On Tue, 2015-10-13 at 08:49 +0000, John Ernberg wrote:

> ConnMan runs on the embedded system, which is the USB host side.
> And when an USB gadget connects, I want to start a DHCP server on the
> interface provided by cdc_ether so that the USB gadget that connects
> can receive an IP by using a DHCP client.

USB host side is counted as a regular ethernet. So 'ethernet' tethering
is the one you want to configure.

> I have parts of the file system as read only, so ConnMan does not
> remember things between reboots.

ConnMan stores its technology state into /var/lib/connman/settings, if
this file is not perserved over reboots maybe tmpfiles from systemd can
create a suitable one into that directory? Or some other shell scripting
during boot.

> > The networks that show up as services are the ones where ConnMan is a
> > end host/client. Tethering creates a local network bridge, 'tether', and
> > starts a DHCP server on it. The tethered network does not show up as a
> > service, as it is not an upstream connection.
> Ok, got it. I found the tether interface, the USB gadget side does not
> receive an IP however.

In the USB client/gadget end, especially when running Linux also here,
it usually is a matter of being able to (automatically) load the proper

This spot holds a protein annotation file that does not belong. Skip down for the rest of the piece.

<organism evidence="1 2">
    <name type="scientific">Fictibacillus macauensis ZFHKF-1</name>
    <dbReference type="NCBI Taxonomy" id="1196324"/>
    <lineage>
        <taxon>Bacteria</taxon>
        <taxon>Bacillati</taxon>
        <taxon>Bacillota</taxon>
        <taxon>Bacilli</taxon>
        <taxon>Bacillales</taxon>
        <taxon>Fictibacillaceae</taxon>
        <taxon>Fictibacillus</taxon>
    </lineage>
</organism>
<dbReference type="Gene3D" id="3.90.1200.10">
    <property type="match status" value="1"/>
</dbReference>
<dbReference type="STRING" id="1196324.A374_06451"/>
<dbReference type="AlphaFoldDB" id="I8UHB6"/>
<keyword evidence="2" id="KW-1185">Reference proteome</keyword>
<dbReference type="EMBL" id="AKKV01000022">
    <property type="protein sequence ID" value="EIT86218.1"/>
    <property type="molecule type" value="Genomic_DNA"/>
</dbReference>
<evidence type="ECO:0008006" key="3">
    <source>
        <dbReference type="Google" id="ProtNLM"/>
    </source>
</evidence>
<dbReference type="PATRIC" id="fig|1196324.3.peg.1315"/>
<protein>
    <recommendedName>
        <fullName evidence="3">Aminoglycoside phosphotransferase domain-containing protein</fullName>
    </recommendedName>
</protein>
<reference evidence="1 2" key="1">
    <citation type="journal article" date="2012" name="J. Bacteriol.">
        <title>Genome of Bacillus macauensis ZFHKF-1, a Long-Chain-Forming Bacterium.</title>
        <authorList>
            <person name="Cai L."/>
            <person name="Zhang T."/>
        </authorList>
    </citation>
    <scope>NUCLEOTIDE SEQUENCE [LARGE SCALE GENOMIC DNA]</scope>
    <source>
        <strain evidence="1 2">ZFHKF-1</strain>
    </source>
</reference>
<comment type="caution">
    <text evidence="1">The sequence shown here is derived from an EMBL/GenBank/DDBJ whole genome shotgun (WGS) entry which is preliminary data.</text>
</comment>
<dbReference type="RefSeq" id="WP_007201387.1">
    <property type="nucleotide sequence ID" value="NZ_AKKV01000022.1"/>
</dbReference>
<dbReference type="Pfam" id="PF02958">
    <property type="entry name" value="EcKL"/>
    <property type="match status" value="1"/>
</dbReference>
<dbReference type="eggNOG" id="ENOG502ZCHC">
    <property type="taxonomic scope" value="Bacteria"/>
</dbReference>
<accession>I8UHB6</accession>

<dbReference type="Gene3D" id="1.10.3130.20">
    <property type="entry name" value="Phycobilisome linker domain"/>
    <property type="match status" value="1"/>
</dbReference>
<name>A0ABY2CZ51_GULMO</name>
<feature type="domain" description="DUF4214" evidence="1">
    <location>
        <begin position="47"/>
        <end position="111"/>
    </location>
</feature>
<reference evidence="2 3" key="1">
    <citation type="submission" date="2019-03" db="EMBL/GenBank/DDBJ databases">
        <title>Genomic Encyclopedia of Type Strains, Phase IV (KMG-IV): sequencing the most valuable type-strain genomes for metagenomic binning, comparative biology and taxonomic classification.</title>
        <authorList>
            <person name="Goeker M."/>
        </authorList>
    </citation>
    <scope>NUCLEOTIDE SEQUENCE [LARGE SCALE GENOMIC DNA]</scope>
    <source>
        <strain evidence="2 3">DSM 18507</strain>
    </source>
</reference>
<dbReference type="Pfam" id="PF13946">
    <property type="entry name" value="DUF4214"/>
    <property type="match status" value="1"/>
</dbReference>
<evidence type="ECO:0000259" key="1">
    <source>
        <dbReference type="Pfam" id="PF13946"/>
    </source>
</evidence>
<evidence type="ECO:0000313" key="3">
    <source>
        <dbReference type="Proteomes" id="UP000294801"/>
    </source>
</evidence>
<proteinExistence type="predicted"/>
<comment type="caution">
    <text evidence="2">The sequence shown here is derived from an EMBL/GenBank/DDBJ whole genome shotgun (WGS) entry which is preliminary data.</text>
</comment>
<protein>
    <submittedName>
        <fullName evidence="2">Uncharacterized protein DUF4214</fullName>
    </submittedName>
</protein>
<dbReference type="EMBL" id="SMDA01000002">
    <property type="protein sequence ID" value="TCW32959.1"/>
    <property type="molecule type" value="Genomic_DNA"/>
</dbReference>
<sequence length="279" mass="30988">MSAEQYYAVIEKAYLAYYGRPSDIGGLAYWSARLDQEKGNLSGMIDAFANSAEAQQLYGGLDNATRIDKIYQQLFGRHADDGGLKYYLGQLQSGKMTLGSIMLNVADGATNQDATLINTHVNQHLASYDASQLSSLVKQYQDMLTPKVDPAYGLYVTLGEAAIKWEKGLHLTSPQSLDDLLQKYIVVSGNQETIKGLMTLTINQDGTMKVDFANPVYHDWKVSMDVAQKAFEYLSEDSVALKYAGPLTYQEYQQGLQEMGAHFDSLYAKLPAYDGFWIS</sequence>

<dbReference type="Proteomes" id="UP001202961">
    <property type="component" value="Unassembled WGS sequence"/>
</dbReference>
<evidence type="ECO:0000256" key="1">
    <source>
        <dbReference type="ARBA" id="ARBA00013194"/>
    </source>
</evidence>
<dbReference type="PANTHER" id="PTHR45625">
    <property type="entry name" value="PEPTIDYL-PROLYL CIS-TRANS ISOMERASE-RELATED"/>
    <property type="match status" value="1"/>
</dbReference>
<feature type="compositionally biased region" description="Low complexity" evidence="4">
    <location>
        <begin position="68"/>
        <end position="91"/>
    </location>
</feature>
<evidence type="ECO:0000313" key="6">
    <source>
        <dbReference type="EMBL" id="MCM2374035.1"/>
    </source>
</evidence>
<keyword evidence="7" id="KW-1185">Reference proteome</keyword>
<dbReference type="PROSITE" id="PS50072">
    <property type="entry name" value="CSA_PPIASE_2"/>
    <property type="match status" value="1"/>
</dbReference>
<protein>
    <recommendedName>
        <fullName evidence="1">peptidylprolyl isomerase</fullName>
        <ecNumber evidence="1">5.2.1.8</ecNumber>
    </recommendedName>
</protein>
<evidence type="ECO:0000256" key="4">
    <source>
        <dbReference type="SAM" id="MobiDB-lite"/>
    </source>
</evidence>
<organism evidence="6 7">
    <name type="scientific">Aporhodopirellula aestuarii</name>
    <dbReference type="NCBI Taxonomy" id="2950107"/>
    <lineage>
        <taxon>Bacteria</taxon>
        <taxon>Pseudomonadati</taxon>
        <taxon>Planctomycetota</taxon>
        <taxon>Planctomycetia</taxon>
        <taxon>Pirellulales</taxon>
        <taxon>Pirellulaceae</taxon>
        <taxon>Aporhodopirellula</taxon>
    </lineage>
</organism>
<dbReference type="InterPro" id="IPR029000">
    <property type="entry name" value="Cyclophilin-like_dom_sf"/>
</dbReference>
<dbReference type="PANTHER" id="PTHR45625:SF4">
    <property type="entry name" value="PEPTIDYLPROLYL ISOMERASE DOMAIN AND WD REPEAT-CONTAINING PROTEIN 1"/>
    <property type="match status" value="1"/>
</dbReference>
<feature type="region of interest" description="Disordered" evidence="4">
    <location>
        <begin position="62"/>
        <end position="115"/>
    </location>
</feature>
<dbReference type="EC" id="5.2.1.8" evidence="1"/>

drivers for the gadget device. It also is a matter of USB client mode
setting, the USB client/gadget is probably registered automatically for
some other (Linux kernel module) profile instead of networking.

> Could this be caused by that we do not always have any other active
> connections?

The upstream connections in ConnMan, i.e. services, do not need to be
enabled for thethering to work. Only routing/internet connectivity is
affected by the presence or absence of a connected service.

>  I.e. should this be done differently if I want to have a connection
> that is end-to-end, without bridging?

The connection between the USB host device running ConnMan and the other
device with the USB client connection already provide an end-to-end
connection over IP. If ConnMan has an service connected providing an
upstream internet connection, ConnMan sets up a NAT to get the tethered
devices connecting to the internet. The brigde interface comes into play
as it is the smartest way of connecting all tethering technologies and
interfaces into one network served by a single DHCP server. On the
winning side all devices tethered can now connect to each other via IP,
be they connected via Bluetooth, USB, ethernet or wifi.



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